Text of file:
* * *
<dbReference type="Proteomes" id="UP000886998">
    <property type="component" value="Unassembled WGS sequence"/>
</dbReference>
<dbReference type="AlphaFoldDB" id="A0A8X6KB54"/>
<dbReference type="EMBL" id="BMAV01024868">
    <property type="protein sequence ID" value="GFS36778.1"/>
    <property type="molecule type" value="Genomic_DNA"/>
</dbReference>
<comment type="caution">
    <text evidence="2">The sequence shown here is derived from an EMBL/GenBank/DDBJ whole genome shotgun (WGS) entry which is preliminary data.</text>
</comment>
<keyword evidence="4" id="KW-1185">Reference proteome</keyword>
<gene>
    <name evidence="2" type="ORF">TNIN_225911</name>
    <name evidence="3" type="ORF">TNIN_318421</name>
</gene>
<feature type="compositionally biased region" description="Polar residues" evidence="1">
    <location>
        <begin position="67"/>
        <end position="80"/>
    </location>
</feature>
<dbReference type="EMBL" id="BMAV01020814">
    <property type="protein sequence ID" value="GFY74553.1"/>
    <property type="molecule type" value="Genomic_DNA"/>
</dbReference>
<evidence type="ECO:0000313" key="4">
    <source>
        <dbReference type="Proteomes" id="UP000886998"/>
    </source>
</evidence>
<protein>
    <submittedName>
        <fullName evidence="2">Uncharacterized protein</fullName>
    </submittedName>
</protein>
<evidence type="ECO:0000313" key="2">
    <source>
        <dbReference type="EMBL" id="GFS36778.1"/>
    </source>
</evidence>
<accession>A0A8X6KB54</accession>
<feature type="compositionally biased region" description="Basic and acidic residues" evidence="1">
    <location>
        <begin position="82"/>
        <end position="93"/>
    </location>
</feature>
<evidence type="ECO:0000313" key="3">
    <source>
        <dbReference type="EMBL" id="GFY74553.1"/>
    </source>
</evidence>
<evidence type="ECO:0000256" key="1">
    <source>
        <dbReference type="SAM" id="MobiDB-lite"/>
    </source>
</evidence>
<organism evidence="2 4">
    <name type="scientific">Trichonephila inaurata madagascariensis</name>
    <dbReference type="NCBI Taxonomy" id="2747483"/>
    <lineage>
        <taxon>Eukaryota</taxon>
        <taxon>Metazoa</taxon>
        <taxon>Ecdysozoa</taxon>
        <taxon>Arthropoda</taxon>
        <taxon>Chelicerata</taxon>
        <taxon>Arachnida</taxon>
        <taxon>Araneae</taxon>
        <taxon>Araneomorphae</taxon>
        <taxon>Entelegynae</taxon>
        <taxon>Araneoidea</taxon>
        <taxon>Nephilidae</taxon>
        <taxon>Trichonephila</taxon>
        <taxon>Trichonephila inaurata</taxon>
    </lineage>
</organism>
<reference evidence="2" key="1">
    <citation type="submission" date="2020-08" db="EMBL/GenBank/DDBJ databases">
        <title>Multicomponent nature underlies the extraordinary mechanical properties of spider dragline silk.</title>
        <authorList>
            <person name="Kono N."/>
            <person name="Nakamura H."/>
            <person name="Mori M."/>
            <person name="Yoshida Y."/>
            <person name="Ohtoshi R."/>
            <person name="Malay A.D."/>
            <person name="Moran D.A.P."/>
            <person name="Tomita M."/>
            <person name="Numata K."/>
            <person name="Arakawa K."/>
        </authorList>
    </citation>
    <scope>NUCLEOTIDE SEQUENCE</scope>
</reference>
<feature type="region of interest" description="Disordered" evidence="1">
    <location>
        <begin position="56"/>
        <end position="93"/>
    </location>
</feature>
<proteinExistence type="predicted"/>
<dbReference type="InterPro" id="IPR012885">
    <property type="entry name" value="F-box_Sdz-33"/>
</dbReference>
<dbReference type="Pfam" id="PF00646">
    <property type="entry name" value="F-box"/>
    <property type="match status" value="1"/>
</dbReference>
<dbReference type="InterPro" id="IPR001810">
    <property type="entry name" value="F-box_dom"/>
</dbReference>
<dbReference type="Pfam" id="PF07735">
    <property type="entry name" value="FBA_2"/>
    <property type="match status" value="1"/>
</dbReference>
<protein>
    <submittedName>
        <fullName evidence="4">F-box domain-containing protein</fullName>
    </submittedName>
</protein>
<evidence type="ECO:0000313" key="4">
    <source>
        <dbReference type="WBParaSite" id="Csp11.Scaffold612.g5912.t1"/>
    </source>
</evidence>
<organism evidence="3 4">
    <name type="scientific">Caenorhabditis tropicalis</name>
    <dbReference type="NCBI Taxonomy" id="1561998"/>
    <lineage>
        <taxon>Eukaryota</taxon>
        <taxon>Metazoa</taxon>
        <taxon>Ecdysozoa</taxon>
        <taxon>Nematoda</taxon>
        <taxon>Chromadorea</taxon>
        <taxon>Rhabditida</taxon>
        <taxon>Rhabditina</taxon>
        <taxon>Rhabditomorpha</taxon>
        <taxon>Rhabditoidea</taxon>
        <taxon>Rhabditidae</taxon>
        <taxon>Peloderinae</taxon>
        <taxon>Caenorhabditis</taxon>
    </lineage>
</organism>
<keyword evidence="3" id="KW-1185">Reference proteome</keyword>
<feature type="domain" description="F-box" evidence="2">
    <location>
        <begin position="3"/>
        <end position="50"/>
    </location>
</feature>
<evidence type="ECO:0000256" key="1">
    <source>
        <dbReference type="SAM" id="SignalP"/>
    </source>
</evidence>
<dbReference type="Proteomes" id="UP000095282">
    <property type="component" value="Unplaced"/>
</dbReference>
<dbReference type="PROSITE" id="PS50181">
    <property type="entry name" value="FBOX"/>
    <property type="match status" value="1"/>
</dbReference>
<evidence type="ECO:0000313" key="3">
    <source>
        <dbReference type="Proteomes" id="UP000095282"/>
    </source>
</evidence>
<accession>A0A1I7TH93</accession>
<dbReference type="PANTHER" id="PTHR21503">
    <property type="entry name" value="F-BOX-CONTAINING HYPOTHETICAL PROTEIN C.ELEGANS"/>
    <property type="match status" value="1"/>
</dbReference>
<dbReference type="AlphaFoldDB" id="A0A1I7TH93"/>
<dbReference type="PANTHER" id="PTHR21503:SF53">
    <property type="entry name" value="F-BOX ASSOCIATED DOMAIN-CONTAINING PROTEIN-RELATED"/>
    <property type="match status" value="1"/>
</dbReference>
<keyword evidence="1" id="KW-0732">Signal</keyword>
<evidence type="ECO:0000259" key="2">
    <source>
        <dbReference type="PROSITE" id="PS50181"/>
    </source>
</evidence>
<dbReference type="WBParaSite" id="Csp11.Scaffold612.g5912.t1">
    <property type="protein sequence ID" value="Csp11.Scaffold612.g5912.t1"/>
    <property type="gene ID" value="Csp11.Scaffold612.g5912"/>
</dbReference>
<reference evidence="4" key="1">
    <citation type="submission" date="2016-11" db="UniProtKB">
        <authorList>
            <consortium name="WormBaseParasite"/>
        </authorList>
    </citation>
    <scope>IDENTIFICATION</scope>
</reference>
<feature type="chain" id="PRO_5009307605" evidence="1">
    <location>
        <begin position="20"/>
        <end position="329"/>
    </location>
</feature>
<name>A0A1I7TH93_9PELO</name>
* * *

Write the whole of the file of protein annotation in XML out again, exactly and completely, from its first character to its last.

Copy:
<dbReference type="Proteomes" id="UP000886998">
    <property type="component" value="Unassembled WGS sequence"/>
</dbReference>
<dbReference type="AlphaFoldDB" id="A0A8X6KB54"/>
<dbReference type="EMBL" id="BMAV01024868">
    <property type="protein sequence ID" value="GFS36778.1"/>
    <property type="molecule type" value="Genomic_DNA"/>
</dbReference>
<comment type="caution">
    <text evidence="2">The sequence shown here is derived from an EMBL/GenBank/DDBJ whole genome shotgun (WGS) entry which is preliminary data.</text>
</comment>
<keyword evidence="4" id="KW-1185">Reference proteome</keyword>
<gene>
    <name evidence="2" type="ORF">TNIN_225911</name>
    <name evidence="3" type="ORF">TNIN_318421</name>
</gene>
<feature type="compositionally biased region" description="Polar residues" evidence="1">
    <location>
        <begin position="67"/>
        <end position="80"/>
    </location>
</feature>
<dbReference type="EMBL" id="BMAV01020814">
    <property type="protein sequence ID" value="GFY74553.1"/>
    <property type="molecule type" value="Genomic_DNA"/>
</dbReference>
<evidence type="ECO:0000313" key="4">
    <source>
        <dbReference type="Proteomes" id="UP000886998"/>
    </source>
</evidence>
<protein>
    <submittedName>
        <fullName evidence="2">Uncharacterized protein</fullName>
    </submittedName>
</protein>
<evidence type="ECO:0000313" key="2">
    <source>
        <dbReference type="EMBL" id="GFS36778.1"/>
    </source>
</evidence>
<accession>A0A8X6KB54</accession>
<feature type="compositionally biased region" description="Basic and acidic residues" evidence="1">
    <location>
        <begin position="82"/>
        <end position="93"/>
    </location>
</feature>
<evidence type="ECO:0000313" key="3">
    <source>
        <dbReference type="EMBL" id="GFY74553.1"/>
    </source>
</evidence>
<evidence type="ECO:0000256" key="1">
    <source>
        <dbReference type="SAM" id="MobiDB-lite"/>
    </source>
</evidence>
<organism evidence="2 4">
    <name type="scientific">Trichonephila inaurata madagascariensis</name>
    <dbReference type="NCBI Taxonomy" id="2747483"/>
    <lineage>
        <taxon>Eukaryota</taxon>
        <taxon>Metazoa</taxon>
        <taxon>Ecdysozoa</taxon>
        <taxon>Arthropoda</taxon>
        <taxon>Chelicerata</taxon>
        <taxon>Arachnida</taxon>
        <taxon>Araneae</taxon>
        <taxon>Araneomorphae</taxon>
        <taxon>Entelegynae</taxon>
        <taxon>Araneoidea</taxon>
        <taxon>Nephilidae</taxon>
        <taxon>Trichonephila</taxon>
        <taxon>Trichonephila inaurata</taxon>
    </lineage>
</organism>
<reference evidence="2" key="1">
    <citation type="submission" date="2020-08" db="EMBL/GenBank/DDBJ databases">
        <title>Multicomponent nature underlies the extraordinary mechanical properties of spider dragline silk.</title>
        <authorList>
            <person name="Kono N."/>
            <person name="Nakamura H."/>
            <person name="Mori M."/>
            <person name="Yoshida Y."/>
            <person name="Ohtoshi R."/>
            <person name="Malay A.D."/>
            <person name="Moran D.A.P."/>
            <person name="Tomita M."/>
            <person name="Numata K."/>
            <person name="Arakawa K."/>
        </authorList>
    </citation>
    <scope>NUCLEOTIDE SEQUENCE</scope>
</reference>
<feature type="region of interest" description="Disordered" evidence="1">
    <location>
        <begin position="56"/>
        <end position="93"/>
    </location>
</feature>
<proteinExistence type="predicted"/>
<dbReference type="InterPro" id="IPR012885">
    <property type="entry name" value="F-box_Sdz-33"/>
</dbReference>
<dbReference type="Pfam" id="PF00646">
    <property type="entry name" value="F-box"/>
    <property type="match status" value="1"/>
</dbReference>
<dbReference type="InterPro" id="IPR001810">
    <property type="entry name" value="F-box_dom"/>
</dbReference>
<dbReference type="Pfam" id="PF07735">
    <property type="entry name" value="FBA_2"/>
    <property type="match status" value="1"/>
</dbReference>
<protein>
    <submittedName>
        <fullName evidence="4">F-box domain-containing protein</fullName>
    </submittedName>
</protein>
<evidence type="ECO:0000313" key="4">
    <source>
        <dbReference type="WBParaSite" id="Csp11.Scaffold612.g5912.t1"/>
    </source>
</evidence>
<organism evidence="3 4">
    <name type="scientific">Caenorhabditis tropicalis</name>
    <dbReference type="NCBI Taxonomy" id="1561998"/>
    <lineage>
        <taxon>Eukaryota</taxon>
        <taxon>Metazoa</taxon>
        <taxon>Ecdysozoa</taxon>
        <taxon>Nematoda</taxon>
        <taxon>Chromadorea</taxon>
        <taxon>Rhabditida</taxon>
        <taxon>Rhabditina</taxon>
        <taxon>Rhabditomorpha</taxon>
        <taxon>Rhabditoidea</taxon>
        <taxon>Rhabditidae</taxon>
        <taxon>Peloderinae</taxon>
        <taxon>Caenorhabditis</taxon>
    </lineage>
</organism>
<keyword evidence="3" id="KW-1185">Reference proteome</keyword>
<feature type="domain" description="F-box" evidence="2">
    <location>
        <begin position="3"/>
        <end position="50"/>
    </location>
</feature>
<evidence type="ECO:0000256" key="1">
    <source>
        <dbReference type="SAM" id="SignalP"/>
    </source>
</evidence>
<dbReference type="Proteomes" id="UP000095282">
    <property type="component" value="Unplaced"/>
</dbReference>
<dbReference type="PROSITE" id="PS50181">
    <property type="entry name" value="FBOX"/>
    <property type="match status" value="1"/>
</dbReference>
<evidence type="ECO:0000313" key="3">
    <source>
        <dbReference type="Proteomes" id="UP000095282"/>
    </source>
</evidence>
<accession>A0A1I7TH93</accession>
<dbReference type="PANTHER" id="PTHR21503">
    <property type="entry name" value="F-BOX-CONTAINING HYPOTHETICAL PROTEIN C.ELEGANS"/>
    <property type="match status" value="1"/>
</dbReference>
<dbReference type="AlphaFoldDB" id="A0A1I7TH93"/>
<dbReference type="PANTHER" id="PTHR21503:SF53">
    <property type="entry name" value="F-BOX ASSOCIATED DOMAIN-CONTAINING PROTEIN-RELATED"/>
    <property type="match status" value="1"/>
</dbReference>
<keyword evidence="1" id="KW-0732">Signal</keyword>
<evidence type="ECO:0000259" key="2">
    <source>
        <dbReference type="PROSITE" id="PS50181"/>
    </source>
</evidence>
<dbReference type="WBParaSite" id="Csp11.Scaffold612.g5912.t1">
    <property type="protein sequence ID" value="Csp11.Scaffold612.g5912.t1"/>
    <property type="gene ID" value="Csp11.Scaffold612.g5912"/>
</dbReference>
<reference evidence="4" key="1">
    <citation type="submission" date="2016-11" db="UniProtKB">
        <authorList>
            <consortium name="WormBaseParasite"/>
        </authorList>
    </citation>
    <scope>IDENTIFICATION</scope>
</reference>
<feature type="chain" id="PRO_5009307605" evidence="1">
    <location>
        <begin position="20"/>
        <end position="329"/>
    </location>
</feature>
<name>A0A1I7TH93_9PELO</name>